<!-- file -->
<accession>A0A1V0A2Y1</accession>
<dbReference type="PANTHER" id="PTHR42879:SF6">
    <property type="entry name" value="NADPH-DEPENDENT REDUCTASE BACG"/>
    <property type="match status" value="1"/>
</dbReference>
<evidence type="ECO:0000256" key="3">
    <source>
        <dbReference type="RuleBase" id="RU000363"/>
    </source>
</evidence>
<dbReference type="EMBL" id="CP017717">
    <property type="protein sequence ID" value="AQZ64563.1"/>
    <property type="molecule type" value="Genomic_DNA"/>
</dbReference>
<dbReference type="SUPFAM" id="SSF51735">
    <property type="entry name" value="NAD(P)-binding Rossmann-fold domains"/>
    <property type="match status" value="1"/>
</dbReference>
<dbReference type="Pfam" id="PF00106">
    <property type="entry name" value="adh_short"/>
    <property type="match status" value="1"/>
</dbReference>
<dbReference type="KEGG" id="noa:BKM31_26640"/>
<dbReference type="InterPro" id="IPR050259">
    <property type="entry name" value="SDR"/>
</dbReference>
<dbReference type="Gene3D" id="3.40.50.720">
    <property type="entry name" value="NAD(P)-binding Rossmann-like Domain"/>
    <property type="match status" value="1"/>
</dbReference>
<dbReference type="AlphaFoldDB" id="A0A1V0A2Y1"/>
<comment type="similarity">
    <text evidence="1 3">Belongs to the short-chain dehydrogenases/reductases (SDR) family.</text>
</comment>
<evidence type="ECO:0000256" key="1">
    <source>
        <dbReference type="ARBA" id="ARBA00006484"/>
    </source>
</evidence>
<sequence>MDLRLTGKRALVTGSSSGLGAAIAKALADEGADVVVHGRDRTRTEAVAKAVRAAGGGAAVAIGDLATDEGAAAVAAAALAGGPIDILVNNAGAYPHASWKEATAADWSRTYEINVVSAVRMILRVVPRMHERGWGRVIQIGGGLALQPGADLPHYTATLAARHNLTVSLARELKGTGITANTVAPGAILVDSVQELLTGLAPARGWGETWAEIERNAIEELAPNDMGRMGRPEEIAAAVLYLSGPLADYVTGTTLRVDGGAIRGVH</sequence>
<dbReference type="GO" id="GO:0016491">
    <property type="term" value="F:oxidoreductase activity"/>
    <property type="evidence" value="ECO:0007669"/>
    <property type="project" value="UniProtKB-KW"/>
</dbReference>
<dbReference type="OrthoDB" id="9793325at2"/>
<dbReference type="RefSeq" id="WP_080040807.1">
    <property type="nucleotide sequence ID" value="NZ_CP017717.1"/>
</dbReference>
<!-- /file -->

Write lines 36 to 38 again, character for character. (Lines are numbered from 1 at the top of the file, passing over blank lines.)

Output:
    <source>
        <dbReference type="ARBA" id="ARBA00006484"/>
    </source>